By Phil Carpenter, CMO, ALICE Technologies

With the rapid worldwide growth in demand for digital services – from Zoom calls to document sharing to streaming video – the demand for the data centers that make sharing all of this information possible has also intensified. Tiktok, Equinix, Amazon … all are pushing hard to bring on new data centers rapidly, either for their own use, or for use by their customers. And every day a data center construction project is late to complete can equate to more than $1M in lost value.

What is causing the construction of these essential projects to run behind schedule? For the last several years, supply chain problems have been particularly bad. Shipments of concrete and steel have arrived late, for example. Lumber has been tough to find – and expensive even when available. And the labor shortage has made things even worse. Experienced contractors and tradesmen are retiring – and they’re not being replaced quickly enough to make up for the labor shortfall. Predictions are that this problem will only get worse as young people pursue careers in different industries.

The AI solution

Given the importance of delivering data center projects on schedule, savvy contractors are turning to new technologies to help them manage their schedules more effectively and reduce associated risk. One of these solutions comes from ALICE Technologies. ALICE is the world’s first artificial AI-powered construction optioneering platform. Users upload a 3D model or logic diagram for their project before adding information relating to labor, materials, equipment and construction methodology. In ALICE, this information is combined in “Recipes,” and ALICE uses this information to create multiple scheduling options.

By adding constraints, including specific challenges or potential delays, owners can test different scenarios to see how they will influence the project delivery date and costs. Explains Kushal Dagli, customer success manager at ALICE, “ALICE allows data center owners and their teams to proactively create a plan of action to address challenges before it is too late.“

“For example,” Dagli continues, “we have seen projects where the design and planning stage has gone on longer than expected. By the time site preparation works were ready to begin, technology had progressed, meaning that the next generation of IT equipment would be needed to facilitate greater data loads. That has a follow-on effect for equipment suppliers and specialist labor. Previously, there was no way to test the impact of this change at project inception, or easily adjust schedules once projects were in progress. As ALICE is parametric, this is no longer a problem.”

Owners can also use such technology to help them forecast risks. If problems arise with a project, general contractors commonly ask owners how they’d like to proceed. In most situations, owners make their best guess and hope that the cost of that decision is minimal. Instead, owners can use technology like ALICE to understand the implications of these decisions and make more informed choices.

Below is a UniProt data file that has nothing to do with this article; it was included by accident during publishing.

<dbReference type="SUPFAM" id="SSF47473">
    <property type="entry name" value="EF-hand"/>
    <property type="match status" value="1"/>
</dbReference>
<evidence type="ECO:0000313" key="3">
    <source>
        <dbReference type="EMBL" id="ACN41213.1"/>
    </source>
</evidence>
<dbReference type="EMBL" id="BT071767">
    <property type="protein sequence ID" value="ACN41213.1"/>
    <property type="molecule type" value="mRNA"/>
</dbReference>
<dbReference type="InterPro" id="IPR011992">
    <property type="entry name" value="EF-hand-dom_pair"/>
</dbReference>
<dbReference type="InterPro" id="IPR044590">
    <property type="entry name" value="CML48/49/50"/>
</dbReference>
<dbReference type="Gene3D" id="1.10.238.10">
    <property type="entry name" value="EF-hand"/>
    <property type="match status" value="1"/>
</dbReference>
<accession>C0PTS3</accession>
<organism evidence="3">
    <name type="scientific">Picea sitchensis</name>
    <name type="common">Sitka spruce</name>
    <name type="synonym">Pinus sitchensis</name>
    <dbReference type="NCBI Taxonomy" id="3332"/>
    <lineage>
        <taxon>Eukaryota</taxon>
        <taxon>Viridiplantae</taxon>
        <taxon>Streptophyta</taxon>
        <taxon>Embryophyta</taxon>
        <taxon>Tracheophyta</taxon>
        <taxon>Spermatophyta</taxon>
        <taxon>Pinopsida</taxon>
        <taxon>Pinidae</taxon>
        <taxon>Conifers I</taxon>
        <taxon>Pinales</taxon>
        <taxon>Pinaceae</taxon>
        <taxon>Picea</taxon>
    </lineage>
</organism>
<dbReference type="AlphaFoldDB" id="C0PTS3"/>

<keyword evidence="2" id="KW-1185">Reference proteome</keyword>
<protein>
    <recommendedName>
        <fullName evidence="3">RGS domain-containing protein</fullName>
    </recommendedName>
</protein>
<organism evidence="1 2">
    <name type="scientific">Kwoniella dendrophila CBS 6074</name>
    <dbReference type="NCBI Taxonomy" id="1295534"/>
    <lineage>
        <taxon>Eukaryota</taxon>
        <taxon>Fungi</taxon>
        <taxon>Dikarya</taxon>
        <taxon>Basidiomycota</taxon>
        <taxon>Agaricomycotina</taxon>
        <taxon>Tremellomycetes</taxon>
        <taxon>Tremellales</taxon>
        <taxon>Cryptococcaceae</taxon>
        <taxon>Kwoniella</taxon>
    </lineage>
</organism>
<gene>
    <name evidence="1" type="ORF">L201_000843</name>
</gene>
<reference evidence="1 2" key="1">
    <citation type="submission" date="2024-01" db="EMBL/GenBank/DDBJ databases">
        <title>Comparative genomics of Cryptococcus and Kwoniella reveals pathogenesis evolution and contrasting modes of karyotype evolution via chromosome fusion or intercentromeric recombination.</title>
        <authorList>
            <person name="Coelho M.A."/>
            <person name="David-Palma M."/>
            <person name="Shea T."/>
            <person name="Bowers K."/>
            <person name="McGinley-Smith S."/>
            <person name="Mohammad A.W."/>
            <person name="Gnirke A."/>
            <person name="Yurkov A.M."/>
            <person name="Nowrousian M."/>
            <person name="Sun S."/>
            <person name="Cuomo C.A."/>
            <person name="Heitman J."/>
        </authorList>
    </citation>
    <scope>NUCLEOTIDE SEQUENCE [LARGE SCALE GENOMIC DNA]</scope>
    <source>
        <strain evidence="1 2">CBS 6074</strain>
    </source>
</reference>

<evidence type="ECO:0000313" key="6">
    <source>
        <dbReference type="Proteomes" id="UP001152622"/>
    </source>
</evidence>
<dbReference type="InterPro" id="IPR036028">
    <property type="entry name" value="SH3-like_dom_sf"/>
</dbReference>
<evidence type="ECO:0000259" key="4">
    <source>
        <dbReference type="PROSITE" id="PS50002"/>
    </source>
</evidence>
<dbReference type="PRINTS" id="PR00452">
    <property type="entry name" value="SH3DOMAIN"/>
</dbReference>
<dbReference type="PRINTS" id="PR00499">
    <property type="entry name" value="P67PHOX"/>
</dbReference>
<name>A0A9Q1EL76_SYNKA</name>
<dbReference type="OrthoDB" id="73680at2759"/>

Challenges and Opportunities

What challenges do contractors and owners experience as they put these new technologies to work on their data center projects? Perhaps the most significant is managing change. Many in the construction industry have been in their roles for years and are thus reluctant to do things differently. Therefore, in bringing new tools onboard, it is critical to help users to understand their benefits and learn to use them well. It is also essential that workers not feel threatened. AI is not “here to take their jobs.” Instead, these are tools that can help these team members to do their jobs more efficiently and reduce tasks that are repetitive (and boring). As understanding of AI’s advantages on a data center project spreads within a company, early skeptics often change their tune and emerge as advocates.

For those who can see the opportunities ahead and pivot to meet them, the potential is immense. The United States data center construction market is expected to grow from USD 23.29 billion in 2023 to USD 30.79 billion by 2028. Companies that embrace new ways to build these projects will be those that come out on top.

Phil CarpenterPhil Carpenter is CMO with ALICE Technologies, which helps general contractors and owners worldwide to leverage the power of AI to plan, bid and build their capital projects more efficiently. He is also the co-founder of Whiskey Creek Properties, an Arizona-based developer of small multi-family properties. For more inaformation about the ALICE platform, visit